Some crimes are already very grve, but crossing certain lines can literally make charges against a person much more serious – including sex crimes cases.
A Minnesota man recently plead guilty to the transportation of a minor, which is a federal crime. He brought the minor across state lines for the purpose of sex. He now faces 10 years in federal prison for this crime, the statutory minimum in the case.
When does a sex crime turn from a state matter to a federal one, and what type of penalties can be faced as a result? Read on to find out.
When Is a Sex Crime Federal?
Just like other crimes, sex crimes are prosecuted in the jurisdiction where they were perpetrated. However, some sex crimes are not considered simply state matters, but federal ones as well.
The circumstances of the case as well as the evidence and seriousness of the crime determine if a sex crime case will go to federal court or not. In fact, the crime can be prosecuted in both state and federal court if it’s serious enough. It has been determined by the United States Supreme Court not to be a violation of a person’s constitutional rights that prevent double jeopardy, which is when someone is charged and tried for the same crime twice.
The federal courts are more likely to take sex crime cases where state lines are crossed or include the internet in the commission of the crime. The most commonly prosecuted sex crimes in federal court include:
- Exploitation of minors
- Selling or buying children
- Possession or distribution of child pornography
- Solicitation of a minor online
- Aggravated sexual assault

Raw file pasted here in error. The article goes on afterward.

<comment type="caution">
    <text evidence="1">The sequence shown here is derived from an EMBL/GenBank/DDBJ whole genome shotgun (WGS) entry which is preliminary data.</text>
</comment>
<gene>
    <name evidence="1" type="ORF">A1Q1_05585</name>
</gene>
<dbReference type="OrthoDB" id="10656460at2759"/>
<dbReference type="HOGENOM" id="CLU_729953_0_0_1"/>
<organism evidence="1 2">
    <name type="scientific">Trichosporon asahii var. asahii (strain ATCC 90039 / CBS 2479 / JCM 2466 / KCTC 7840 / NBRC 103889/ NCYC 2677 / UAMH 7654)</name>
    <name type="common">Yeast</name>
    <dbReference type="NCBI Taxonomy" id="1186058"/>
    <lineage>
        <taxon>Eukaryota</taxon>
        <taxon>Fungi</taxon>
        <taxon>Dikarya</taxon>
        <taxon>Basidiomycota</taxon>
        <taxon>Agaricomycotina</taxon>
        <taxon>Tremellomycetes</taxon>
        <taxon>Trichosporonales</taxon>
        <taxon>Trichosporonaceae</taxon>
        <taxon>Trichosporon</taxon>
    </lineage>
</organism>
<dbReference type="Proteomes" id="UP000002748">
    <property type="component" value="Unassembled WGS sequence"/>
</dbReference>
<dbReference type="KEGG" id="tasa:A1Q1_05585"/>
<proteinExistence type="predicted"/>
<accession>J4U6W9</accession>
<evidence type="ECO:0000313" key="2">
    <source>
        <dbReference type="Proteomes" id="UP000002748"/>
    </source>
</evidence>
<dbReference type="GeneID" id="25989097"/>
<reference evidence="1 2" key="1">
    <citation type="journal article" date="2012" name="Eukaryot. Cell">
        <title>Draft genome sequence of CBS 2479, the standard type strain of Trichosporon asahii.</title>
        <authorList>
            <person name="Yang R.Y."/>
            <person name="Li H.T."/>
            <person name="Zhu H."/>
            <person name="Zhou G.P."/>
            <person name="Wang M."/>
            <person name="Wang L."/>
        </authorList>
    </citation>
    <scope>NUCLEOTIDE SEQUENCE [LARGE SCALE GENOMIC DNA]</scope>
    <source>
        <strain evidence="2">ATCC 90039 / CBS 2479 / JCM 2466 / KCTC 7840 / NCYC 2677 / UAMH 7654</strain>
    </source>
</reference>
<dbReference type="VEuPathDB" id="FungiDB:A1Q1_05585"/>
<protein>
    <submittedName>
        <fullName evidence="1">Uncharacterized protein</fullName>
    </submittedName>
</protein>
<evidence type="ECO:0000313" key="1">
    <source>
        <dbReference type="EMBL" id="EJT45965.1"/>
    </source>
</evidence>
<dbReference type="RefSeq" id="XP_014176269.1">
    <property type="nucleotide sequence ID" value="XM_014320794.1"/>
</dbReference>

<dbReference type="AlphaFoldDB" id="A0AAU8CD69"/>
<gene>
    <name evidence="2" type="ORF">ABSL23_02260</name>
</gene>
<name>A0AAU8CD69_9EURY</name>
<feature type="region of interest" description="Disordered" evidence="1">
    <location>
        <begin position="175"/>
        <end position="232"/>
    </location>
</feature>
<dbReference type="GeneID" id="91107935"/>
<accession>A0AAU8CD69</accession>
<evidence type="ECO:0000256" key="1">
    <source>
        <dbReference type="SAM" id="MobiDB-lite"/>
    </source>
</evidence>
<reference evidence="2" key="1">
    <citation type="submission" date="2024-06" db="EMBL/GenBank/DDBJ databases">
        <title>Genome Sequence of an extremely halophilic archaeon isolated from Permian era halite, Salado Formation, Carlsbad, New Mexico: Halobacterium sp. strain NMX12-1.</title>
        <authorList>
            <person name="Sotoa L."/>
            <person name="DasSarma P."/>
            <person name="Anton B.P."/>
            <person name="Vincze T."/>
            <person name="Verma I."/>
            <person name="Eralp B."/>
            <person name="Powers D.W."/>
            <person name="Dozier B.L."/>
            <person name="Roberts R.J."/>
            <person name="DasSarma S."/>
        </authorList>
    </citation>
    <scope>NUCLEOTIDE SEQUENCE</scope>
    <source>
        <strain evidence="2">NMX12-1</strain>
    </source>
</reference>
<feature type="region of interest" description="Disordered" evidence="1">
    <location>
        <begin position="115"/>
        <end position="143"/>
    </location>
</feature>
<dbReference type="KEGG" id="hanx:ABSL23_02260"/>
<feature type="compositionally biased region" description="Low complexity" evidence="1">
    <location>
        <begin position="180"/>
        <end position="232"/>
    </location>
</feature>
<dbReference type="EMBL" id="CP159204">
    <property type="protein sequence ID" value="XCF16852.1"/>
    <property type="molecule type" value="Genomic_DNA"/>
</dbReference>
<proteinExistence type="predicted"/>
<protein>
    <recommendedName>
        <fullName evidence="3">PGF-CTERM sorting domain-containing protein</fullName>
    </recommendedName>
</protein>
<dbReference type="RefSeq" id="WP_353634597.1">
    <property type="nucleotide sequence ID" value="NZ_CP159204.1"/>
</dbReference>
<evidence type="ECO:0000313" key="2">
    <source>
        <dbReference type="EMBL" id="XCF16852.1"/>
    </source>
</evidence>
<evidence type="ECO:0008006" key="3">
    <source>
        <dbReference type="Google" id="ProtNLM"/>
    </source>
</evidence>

- Aggravated rape
Federal Sentencing for Sex Crimes
Federal prosecution of sex crimes differs from state crimes in the sentencing guidelines. Under these federal sentencing guidelines, anyone convicted of a federal crime is required to serve a minimum of 85 percent of their sentence before they can be eligible for parole and release. That differs from the way sentencing works in many states, where people may only serve up to 50 percent of their sentence.
Also, the U.S. Federal Bureau of prisons has facilities all over the country. If convicted of a federal sex crime and sent to federal prison, you will be looking at being placed at the discretion of the federal system, often far away from loved ones.
Registering as a Sex Offender
If you are convicted of a sex crime in federal court, you will also be required to register with the National Sex Offender Registration. States also have their individual sex offender registration requirements.
The Sex Offender Registration and Notification Act monitors and tracks sex offenders all over the country. Anyone found guilty of a federal sex crime has to register and maintain data within the system, including where you live, how close you are to any schools, where you work, and other personal information. You will not be able to legally be near a school or public park, either.
The federal sex offender registry divides sex offenders into three tiers. Your tier defines the length of time you must register. Tier I offenders are required to register for 15 years; 25 years for tier II; and the rest of their natural life for tier III.
About the Author:
Christopher Keyser is an AV-Preeminent rated criminal and DWI defense attorney based in Minneapolis who is known for fighting aggressively for his clients and utilizing innovative tactics to get the most positive results. He has been featured in numerous media outlets due to the breadth and depth of his knowledge and named a Certified Specialist in Criminal Law by the Minnesota Bar Association. Mr. Keyser is Lead Counsel rated, and he has received recognition for his criminal law work from Avvo, Expertise, Super Lawyers, The National Trial Lawyers, and more.